We celebrated this festive season with friends in Berlin, Germany, and hope yours was just as joyful.
Alight with Christmas decorations, and especially under a dusting of post-Christmas snow, Berlin was a winter wonderland – and with sunset around 4pm there was plenty of time to enjoy the Christmas lights.
The Christmas markets were magical – cute wood-hut stalls packed with Christmas novelties and street-food, where we enjoyed many German treats, such as:
- Gluhwein (pronounced glue-vine) – hot spiced red wine with an optional kick of rum or Amaretto, perfect to warm up with on a cold winter’s night
- Gulaschsuppe – flavoursome goulash soup, hearty and warming
- Currywurst – German sausage doused in tomato sauce and topped with curry powder
Our favourite Christmas markets were:
- Kaiser Wilhelm Memorial Church (we went inside to see the amazing mosaics),
where we went multiple times, conveniently located just around the corner from where we were staying at the funky “art’hotel berlin kudamm”,
- Gendarmenmarkt where it costs 1 euro to enter but offers entertainment and unique stalls, nestled in between the gorgeous architecture of the German cathedral (Deutscher Dom), the French cathedral (Französischer Dom) and Concert House (Konzerthaus), we were sorry we only managed to visit once.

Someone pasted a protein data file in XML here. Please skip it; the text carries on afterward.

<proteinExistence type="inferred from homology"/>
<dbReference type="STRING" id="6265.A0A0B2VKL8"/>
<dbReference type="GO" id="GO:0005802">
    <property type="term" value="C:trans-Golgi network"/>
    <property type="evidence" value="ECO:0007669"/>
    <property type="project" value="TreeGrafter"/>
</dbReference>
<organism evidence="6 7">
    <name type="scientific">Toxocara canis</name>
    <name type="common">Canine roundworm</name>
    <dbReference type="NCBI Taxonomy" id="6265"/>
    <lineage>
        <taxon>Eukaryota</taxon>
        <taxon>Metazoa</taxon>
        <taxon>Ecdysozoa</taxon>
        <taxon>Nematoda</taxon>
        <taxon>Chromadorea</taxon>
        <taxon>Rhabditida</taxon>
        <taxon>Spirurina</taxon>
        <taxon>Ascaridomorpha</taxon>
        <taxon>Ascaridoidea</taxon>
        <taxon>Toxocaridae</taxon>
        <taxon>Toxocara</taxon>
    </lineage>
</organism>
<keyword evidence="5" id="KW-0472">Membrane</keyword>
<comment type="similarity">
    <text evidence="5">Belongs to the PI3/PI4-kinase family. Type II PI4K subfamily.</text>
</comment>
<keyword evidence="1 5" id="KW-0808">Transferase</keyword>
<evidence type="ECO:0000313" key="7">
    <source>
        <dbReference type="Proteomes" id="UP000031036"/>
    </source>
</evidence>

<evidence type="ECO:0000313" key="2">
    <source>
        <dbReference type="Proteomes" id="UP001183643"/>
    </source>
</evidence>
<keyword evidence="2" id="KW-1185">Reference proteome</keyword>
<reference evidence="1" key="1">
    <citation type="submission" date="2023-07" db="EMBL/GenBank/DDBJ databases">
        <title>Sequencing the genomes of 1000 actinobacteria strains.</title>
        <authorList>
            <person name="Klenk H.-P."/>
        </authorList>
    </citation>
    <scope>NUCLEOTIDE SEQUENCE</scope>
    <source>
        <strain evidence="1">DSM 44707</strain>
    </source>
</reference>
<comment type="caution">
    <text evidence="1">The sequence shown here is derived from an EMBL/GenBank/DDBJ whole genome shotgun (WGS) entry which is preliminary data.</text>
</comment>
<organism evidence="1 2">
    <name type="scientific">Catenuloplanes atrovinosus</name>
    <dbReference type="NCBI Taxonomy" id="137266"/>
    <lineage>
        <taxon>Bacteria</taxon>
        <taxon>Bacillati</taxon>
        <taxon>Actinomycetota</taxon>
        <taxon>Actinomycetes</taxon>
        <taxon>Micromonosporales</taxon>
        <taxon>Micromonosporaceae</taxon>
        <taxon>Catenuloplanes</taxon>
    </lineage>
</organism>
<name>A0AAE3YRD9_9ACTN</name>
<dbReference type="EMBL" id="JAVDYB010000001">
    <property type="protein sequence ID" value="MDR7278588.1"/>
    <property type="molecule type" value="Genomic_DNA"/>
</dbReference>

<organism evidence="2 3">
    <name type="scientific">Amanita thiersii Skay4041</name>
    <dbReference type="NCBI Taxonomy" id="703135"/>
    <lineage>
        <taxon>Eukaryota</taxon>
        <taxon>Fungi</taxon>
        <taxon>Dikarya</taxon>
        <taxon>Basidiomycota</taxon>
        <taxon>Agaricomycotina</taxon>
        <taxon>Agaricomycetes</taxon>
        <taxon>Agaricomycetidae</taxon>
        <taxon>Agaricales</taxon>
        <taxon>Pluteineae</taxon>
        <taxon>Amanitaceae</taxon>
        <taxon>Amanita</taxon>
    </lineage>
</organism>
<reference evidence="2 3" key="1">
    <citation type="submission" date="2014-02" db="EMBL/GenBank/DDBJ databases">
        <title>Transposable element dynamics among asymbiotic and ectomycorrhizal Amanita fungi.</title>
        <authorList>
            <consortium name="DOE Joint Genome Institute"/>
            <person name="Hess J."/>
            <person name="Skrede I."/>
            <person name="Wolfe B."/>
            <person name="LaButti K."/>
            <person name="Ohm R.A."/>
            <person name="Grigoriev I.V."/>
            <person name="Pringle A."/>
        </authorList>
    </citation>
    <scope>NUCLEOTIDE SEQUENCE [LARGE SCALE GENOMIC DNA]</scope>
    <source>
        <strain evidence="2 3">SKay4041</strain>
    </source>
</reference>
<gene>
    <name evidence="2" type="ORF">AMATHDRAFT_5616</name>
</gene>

By the time we got to Schloss Charlottenburg the Christmas market held there was just a memory and in fact the castle itself was closed, being a Monday.
Never mind, we enjoyed the quiet and found we could still access the gardens at the back by walking around the block. Not even the increasing drizzle could dampen my delight in walking around the impeccable palace gardens.
There are 3 large Christmas markets in Alexanderplatz and this is the place to go if you want rides, ice-skating or tobogganing – although we could never find a time when all 3 were open simultaneously.
Something which surprised us (being from Melbourne where the only day shops are shut is Christmas Day) was the prolonged closure of most stores, beginning at 2pm on Christmas Eve – signalled by the church bells ringing wildly and people pouring out of shop fronts – and not opening again until the morning of the 27th December. (A scenario repeated over the New Year period).
It left us arriving almost empty-handed at our friend’s apartment where we enjoyed a traditional European Christmas Eve dinner and were showered with gifts, lots of food, a little too much wine and plenty of laughter.
A very merry Christmas indeed.